Colonic assessment in patients with IBD has been done in only a few studies and these have compared mostly clinical parameters such as the Crohn’s disease activity index or laboratory parameters such as C reactive protein and white blood cell count. Madsen and colleagues21 and Maccioni and colleagues22 found some correlation between these parameters and MRI indicators of inflammation, such as wall thickening and wall contrast uptake. Contrary to these results, Schunk and colleagues23 found no correlation between laboratory parameters and MRI findings.

A study by Koh and colleagues24 compared the findings of MRI with endoscopy or surgery, resulting in a sensitivity of 59% for identification of all bowel segments that showed active inflammation. On a per patient basis, an overall sensitivity of 91% and a specificity of 71% for the detection of active bowel disease were achieved. Our results in CD agree with these studies, even though we had a sensitivity of only 31.6% for correct assessment of the inflamed segment.

In general, we cannot recommend MRI colonography for accurately describing the location and severity of intestinal inflammation in patients with CD. While a better correlation with conventional colonoscopy in macroscopically severely inflamed segments was achieved (only one of eight was judged as non-inflamed), macroscopically mildly inflamed mucosa very often was not correctly diagnosed by MRI colonography (only two of 27 segments with colonoscopically mild inflammation were detected by MRI).

In UC, a study from an Italian group25 evaluated an orally applied superparamagnetic contrast agent without any rectal colonic distension. The authors concluded from their results that MRI with negative superparamagnetic oral contrast is comparable with endoscopy for the assessment of UC. Our results were slightly different, revealing a sensitivity of 58.8% in assessing segmental inflammation compared with colonoscopy. In two cases of endoscopically proven severe acute colitis we were unable to see any colonic bowel wall alteration using the MR imaging technique. This could be due to the exclusive mucosal inflammation in UC whereas the bowel wall is often not affected, resulting in weak contrast uptake of the bowel wall.

The recently introduced “dark lumen” technique in which a low intraluminal signal is gained by applying a T1 negative medium such as water or barium, seems to be an attractive technique in small bowel imaging and polyp assessment.26–28 By applying a T1 positive contrast agent (for example, Gd-DTPA) intravenously, the bowel wall appears with a high signal, which makes tumours or wall inflammation better discernible. The debate is still open as to whether positive (as used in our study) or negative intraluminal contrast is superior in IBD assessment. In patients with IBD in particular, positive intraluminal contrast allows better discrimination of positively contrasted bowel lumen from extraluminal pathological findings such as abscesses, which appear similar to water on MRI. In addition, the intraluminal contrast signal in our technique is much stronger than the signal of contrast uptake by the bowel, allowing adequate differentiation between the bowel wall and the intestinal lumen.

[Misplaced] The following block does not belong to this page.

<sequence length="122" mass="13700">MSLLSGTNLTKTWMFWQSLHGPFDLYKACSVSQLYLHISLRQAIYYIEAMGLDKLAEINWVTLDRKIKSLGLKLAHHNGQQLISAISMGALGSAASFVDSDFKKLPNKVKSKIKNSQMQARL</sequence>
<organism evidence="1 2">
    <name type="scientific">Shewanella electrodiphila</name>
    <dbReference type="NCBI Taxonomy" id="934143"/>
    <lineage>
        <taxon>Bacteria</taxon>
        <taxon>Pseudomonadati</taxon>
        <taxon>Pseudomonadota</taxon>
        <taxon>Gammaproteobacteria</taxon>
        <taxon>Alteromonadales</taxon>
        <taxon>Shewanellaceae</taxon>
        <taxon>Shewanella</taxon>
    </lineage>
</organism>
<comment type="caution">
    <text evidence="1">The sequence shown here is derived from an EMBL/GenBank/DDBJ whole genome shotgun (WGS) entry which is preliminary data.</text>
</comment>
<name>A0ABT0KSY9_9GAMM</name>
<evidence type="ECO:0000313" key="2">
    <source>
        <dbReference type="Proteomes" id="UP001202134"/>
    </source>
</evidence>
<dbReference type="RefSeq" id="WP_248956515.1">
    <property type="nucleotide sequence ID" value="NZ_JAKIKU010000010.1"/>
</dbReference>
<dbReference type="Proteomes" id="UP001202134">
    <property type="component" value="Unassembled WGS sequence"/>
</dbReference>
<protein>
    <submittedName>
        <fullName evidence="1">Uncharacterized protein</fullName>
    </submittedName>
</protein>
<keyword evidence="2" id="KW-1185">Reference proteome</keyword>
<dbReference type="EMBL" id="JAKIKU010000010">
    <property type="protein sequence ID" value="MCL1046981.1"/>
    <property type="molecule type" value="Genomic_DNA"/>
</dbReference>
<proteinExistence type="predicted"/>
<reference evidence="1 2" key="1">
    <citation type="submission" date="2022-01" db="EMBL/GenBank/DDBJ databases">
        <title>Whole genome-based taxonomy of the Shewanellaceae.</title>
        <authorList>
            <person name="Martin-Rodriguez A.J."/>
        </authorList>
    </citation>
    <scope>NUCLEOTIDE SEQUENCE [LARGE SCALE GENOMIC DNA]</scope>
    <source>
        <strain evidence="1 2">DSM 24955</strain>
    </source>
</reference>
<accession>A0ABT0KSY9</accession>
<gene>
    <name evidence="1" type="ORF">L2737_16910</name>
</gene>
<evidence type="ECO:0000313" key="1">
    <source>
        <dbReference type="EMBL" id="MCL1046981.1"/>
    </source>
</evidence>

Three dimensional reconstructions with intra- and extraluminal views, so-called “virtual colonoscopy”, are a fascinating image processing tool. Currently its value in CT and MRI colonography is as a troubleshooter in dubious appearing regions when reading the primary source images with multiplanar reconstructions. In our study, the virtual flight through did not provide any relevant additional diagnostic information. Bowel wall pathologies such as thickening or contrast enhancement are not visualised with conventional three dimensional techniques. Analogous to a recently published study29 comparing CT based colonography with conventional colonoscopy in assessing strictures in patients with CD after surgery, we were unable to visualise subtle intraluminal changes by virtual endoscopy. However, the three dimensional external views gave an impressive visualisation of chronic “burned out” colitis revealing the typical tubular appearance of fold rarefication.

In this study we did not evaluate patient preference towards both procedures. Several studies have addressed this issue and demonstrated that patients in general prefer virtual colonoscopy. Probably the most embarrassing procedure during virtual colonoscopy is colonic insufflation with air, carbon dioxide, or enemas containing contrast media to achieve maximal colonic distension,1,30–34 which also has to be performed in the case of the “dark lumen” technique. However, patients judge the bowel cleansing as the most negative experience but bowel cleansing has to be performed for virtual colonoscopy as well as colonoscopy.33

Recently, Johnson et al demonstrated considerable interobserver variability for CT colonography with kappa statistic values ranging from −0.67 to 0.89.35 However, this interobserver variability refers solely to sensitivity and specificity values for detection of colonic polyps and cannot be applied to demonstration of typical radiological signs of inflammation. However, in larger cohorts with healthy controls as well as in patients with inflammatory bowel disease, interobserver variability should be addressed.

In conclusion, MRI colonography, applying positive rectal contrast medium, cannot replace conventional colonoscopy in the evaluation of IBD. In particular, the low sensitivity in accurately detecting mild colonic inflammation, as often seen in patients with UC or CD, hampers its value for clinical use. However, in the near future newer techniques such as colour coding of colonic wall thickness or different contrast media as well as better spatial resolution may improve the sensitivity of MR colonography for inflammation in patients with IBD.26,36


The work was supported by DCCV eV, Leverkusen, Germany (German Crohn’s Disease and Ulcerative Colitis Association).


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  • Conflict of interest: None declared.